Regularly, there they are… those same images. Sure the faces change and occasionally, so do the names of the countries affected. But at the end of the day, it’s the same story: millions of people starving to death. As someone who has been working to alleviate poverty for years now; I can tell you that many of the root causes are the same.
This is the first time that the international community has used the term “famine” since almost a million Ethiopians died of starvation in 1984. And, as with that situation, we could see the lead-up and it was clearly predictable.
One issue is rarely discussed during the “panic stage” of the immediate crisis is bad land policy and goodness knows there is enough to talk about where that subject is concerned! With better land policy, many governments could avoid facing the cyclical problem of starvation, food aid, starvation… Instead, so many are content to defend the redistribution (forcibly) of the land of small family-owned farms giving millions of acres to foreign governments instead of investing in local farmers who will produce food not only for their own families; but for the nation at large.
The biggest losers in this continually bad decision making process are women and children. Women produce 80% to 90% of Africa’s food and that means that no one eats if African women aren’t given the tools that they need to be successful. Land is the most basic of those needs. Unfortunately, only 5% of all titled land belongs to women in Africa and the same percentage applies to women in training and extended services. So, the numbers are simply turned on their heads: 90% of food production by women; yet more than 90% of the time, they are not who governments look to help. This is bad math, plain and simple.
So, understanding that women are the backbone of domestic food production, one wonders why there is little or no technical support for these women farmers. It is even more worrisome once you learn that in places where women are targeted through even small pilot programs which encourage (and train) women to have small plots of land called “city gardens”; food production increases. This is a huge benefit for their children who then have access to more nutrition. Many of us who work in development in Africa can tell you that investing in women produces real and lasting results. It is a sad shame that so many international organizations and government don’t seem to get the point!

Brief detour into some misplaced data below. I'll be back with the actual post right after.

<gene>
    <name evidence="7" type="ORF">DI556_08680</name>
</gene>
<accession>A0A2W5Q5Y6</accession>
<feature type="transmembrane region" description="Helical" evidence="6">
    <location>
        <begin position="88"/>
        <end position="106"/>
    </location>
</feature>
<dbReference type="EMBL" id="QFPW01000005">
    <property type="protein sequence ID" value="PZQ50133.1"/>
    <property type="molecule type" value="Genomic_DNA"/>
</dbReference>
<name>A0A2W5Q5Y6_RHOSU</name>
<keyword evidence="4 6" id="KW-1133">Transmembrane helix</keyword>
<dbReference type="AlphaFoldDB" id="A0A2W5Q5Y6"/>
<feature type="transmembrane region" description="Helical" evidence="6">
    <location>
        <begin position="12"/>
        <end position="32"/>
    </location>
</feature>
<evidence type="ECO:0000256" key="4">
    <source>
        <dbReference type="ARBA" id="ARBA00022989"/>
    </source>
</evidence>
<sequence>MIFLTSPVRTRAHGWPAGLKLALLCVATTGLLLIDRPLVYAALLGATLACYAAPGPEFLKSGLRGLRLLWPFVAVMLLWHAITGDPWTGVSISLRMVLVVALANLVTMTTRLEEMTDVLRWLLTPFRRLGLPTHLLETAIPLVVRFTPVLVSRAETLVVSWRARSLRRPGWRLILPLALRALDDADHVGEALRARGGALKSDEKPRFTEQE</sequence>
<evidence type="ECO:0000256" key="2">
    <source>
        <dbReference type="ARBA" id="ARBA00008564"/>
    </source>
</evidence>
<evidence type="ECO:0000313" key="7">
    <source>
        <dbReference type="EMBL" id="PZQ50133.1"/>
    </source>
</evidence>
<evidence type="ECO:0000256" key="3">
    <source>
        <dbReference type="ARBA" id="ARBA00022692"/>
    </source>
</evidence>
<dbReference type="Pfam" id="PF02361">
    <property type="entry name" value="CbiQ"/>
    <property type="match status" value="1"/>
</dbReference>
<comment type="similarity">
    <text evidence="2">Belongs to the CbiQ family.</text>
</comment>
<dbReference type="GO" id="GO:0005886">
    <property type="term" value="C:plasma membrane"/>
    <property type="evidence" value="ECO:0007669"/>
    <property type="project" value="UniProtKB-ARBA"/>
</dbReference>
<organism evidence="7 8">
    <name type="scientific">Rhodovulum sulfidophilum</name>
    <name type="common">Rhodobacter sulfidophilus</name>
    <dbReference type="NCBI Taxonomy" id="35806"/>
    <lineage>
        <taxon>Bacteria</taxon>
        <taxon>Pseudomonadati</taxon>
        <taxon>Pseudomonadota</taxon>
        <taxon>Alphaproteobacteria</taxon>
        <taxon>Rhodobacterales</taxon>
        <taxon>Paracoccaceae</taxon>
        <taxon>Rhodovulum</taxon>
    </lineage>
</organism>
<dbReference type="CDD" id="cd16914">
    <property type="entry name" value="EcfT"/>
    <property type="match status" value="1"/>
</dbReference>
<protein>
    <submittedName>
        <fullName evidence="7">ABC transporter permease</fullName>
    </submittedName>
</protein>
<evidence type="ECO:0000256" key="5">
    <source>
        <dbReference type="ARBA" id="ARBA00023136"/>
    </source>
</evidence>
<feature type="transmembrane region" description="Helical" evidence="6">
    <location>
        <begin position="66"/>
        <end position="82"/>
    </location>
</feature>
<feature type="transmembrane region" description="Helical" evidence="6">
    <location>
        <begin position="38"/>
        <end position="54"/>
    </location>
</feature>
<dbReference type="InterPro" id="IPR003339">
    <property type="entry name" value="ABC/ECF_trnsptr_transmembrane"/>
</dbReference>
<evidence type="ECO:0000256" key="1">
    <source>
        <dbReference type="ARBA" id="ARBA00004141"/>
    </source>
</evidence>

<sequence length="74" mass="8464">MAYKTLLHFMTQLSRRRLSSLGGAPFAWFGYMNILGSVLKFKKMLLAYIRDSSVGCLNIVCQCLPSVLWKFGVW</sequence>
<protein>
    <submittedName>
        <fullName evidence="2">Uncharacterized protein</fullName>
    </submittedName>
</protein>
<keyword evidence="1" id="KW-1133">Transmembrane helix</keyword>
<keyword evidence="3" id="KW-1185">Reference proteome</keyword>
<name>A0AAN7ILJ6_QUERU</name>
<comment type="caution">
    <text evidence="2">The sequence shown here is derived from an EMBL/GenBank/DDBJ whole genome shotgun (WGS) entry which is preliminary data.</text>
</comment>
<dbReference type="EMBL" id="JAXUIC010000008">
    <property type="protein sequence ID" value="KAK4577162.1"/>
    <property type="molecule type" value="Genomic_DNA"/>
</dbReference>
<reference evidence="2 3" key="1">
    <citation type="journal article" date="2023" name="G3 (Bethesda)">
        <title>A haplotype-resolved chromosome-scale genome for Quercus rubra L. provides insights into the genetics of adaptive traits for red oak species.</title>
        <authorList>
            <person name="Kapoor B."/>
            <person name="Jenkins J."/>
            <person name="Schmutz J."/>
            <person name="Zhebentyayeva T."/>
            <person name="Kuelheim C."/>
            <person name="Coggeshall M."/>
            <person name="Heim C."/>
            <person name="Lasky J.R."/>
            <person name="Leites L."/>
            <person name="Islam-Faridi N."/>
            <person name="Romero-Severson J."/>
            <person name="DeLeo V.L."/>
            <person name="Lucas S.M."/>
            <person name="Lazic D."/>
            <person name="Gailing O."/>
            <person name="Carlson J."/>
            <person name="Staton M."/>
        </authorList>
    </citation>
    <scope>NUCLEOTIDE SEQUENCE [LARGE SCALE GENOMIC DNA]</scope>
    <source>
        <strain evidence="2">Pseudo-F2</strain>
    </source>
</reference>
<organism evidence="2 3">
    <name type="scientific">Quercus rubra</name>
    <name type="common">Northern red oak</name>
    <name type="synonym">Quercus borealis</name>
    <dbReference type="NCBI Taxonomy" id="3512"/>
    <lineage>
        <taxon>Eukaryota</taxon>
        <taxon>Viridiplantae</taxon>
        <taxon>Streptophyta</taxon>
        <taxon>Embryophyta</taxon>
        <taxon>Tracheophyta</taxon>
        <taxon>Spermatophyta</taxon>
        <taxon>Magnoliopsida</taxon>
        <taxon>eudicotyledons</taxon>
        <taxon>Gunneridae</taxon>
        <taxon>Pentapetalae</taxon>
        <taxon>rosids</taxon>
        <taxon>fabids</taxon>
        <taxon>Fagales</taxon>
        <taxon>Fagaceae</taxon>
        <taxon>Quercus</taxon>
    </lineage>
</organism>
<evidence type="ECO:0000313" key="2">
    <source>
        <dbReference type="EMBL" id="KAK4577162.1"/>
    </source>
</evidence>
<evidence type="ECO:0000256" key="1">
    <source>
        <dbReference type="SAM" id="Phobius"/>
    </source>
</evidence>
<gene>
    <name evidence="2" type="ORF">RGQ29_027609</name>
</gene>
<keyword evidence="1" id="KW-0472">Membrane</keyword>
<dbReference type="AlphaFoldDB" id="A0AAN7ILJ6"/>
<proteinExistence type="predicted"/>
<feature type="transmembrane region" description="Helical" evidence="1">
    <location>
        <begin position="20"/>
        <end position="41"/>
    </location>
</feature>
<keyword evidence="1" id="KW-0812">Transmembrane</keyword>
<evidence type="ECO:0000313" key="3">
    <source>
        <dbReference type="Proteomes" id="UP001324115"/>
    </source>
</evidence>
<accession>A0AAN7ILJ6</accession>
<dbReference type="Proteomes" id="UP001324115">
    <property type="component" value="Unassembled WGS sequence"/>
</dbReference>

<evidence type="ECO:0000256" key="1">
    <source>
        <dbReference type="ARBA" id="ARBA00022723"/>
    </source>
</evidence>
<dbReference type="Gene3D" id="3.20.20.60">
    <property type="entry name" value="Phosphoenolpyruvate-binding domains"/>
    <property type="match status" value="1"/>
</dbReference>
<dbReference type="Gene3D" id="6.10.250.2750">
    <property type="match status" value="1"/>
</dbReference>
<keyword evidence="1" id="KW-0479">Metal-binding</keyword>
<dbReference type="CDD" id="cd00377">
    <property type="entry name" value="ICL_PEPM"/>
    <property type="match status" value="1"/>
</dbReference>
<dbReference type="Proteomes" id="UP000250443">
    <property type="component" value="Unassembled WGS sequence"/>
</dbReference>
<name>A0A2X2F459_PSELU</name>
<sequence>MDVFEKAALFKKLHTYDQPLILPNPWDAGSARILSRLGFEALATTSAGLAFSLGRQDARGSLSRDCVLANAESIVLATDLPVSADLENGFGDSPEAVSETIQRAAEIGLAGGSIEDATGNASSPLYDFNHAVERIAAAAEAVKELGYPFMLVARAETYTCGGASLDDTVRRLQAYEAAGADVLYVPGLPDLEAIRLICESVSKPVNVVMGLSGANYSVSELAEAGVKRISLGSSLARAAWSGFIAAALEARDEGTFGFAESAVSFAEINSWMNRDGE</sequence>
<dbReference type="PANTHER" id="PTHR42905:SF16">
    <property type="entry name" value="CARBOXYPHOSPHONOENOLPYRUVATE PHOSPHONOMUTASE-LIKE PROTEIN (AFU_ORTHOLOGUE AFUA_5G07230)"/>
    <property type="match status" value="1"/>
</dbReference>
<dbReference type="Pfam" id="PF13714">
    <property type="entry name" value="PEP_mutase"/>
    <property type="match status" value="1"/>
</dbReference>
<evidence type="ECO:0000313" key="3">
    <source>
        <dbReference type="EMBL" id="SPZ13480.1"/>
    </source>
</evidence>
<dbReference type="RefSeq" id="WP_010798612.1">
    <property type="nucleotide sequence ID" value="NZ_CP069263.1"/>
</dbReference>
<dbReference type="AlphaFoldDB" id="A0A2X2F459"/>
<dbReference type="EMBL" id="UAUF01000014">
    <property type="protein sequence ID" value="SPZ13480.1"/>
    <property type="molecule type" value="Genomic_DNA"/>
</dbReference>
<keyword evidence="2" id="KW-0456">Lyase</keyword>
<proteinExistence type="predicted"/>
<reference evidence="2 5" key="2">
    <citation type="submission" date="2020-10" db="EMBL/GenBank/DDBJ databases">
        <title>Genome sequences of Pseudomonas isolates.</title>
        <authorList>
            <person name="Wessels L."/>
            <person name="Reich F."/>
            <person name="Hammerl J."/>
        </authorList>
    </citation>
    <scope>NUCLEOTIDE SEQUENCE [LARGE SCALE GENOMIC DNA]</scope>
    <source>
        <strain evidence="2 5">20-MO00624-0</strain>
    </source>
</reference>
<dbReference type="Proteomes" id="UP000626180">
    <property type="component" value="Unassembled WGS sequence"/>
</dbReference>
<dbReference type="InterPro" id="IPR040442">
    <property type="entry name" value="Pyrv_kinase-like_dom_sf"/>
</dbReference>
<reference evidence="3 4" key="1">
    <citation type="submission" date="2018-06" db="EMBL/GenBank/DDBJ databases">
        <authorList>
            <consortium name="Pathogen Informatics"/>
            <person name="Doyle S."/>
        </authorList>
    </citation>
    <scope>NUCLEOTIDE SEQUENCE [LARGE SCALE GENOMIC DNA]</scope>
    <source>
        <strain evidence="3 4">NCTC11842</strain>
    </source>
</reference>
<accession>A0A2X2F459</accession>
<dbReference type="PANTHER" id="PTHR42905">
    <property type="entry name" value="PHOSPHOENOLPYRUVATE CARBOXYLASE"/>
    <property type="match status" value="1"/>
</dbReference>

I’m certainly not an expert on the subject; but I think that the most important things to address if we really want to solve the problem in the long-term are these:
- Women must have independent access to land if we want to eradicate poverty. With ownership, they will gain the ability to make decisions and get loans among other things.
- Lack of human rights, women’s rights among them, is an issue that might not come to mind immediately when thinking about famine; but it is certainly a relevant topic. Consider the following:
- Currently, even amid one of the worst famines in decades, the Islamist group, Al-Shabaab of Somalia is refusing to allow food to be delivered to the starving, considering aid agencies as “infidels”. Many governmental organizations (in the U.S. and elsewhere) are concerned (legitimately, in my view)
- Flashback to the past: This problem isn’t anything new or original. Using the poor as a weapon is done more often than you may know. During the terrible famine in the Horn of Africa, the Ethiopian government refused to allow aid through to Eritrea (before Eritrea got independence.) arguing that it could fall into the hands of “the enemy”.
- Acts such as burning trees, crops, etc. in order to prevent people from supporting rebel or government forces is an all too common “weapon” used during conflicts. Act such as these can even cause or exacerbate famine, even more so if there is a drought.
- It is simply not possible to have food security without general security. How can we expect crop returns to matter in areas where people are fleeing from conflict or being chased out of their homes and villages? The lists of countries is a long one; but one need look no further than the Horn of Africa for starters. But the same has been true in many parts of the continent.
- The lack of long-term planning creates strong, powerful “aid” agencies. But, who is ultimately being aided? It seems a fair assessment to state that the creation of hundreds of high-paying jobs in the humanitarian sector is not what will aid the development of Africa and improve the lives of women or their families.
- Rural credit access must be available to women as well as training and information concerning markets, etc.
- High global food prices are making (and will continue to make) buying food aid even more difficult. We keep hearing about this; but isn’t it even more important to ask ourselves why on earth food aid is being brought in from countries like the United States when there are African countries able to export food instead? It seems like a pretty common sense solution after all: Let the women of one African nation provide food for others who need it. Even in urgent situations where food aid is needed; why aren’t international organizations supporting regional African farmers so that they can further prevent poverty for Africans?
- Development policies which consider the specific needs of women (versus men). Policies crafted around men’s needs are not always the most efficient or helpful for women; so why aren’t women being consulted at local, national and international levels when policy is being developed?
This is an old problem and we are in need of new thinking. We must stop repeating the errors of the past and expected new results. That is after all, the very definition of insanity, right?
OK, so now is the most important part: Tell me YOUR viewpoint! As I always say: “Everyone has something to add to the discussion! Let us talk, then, get to work on the long-term solutions”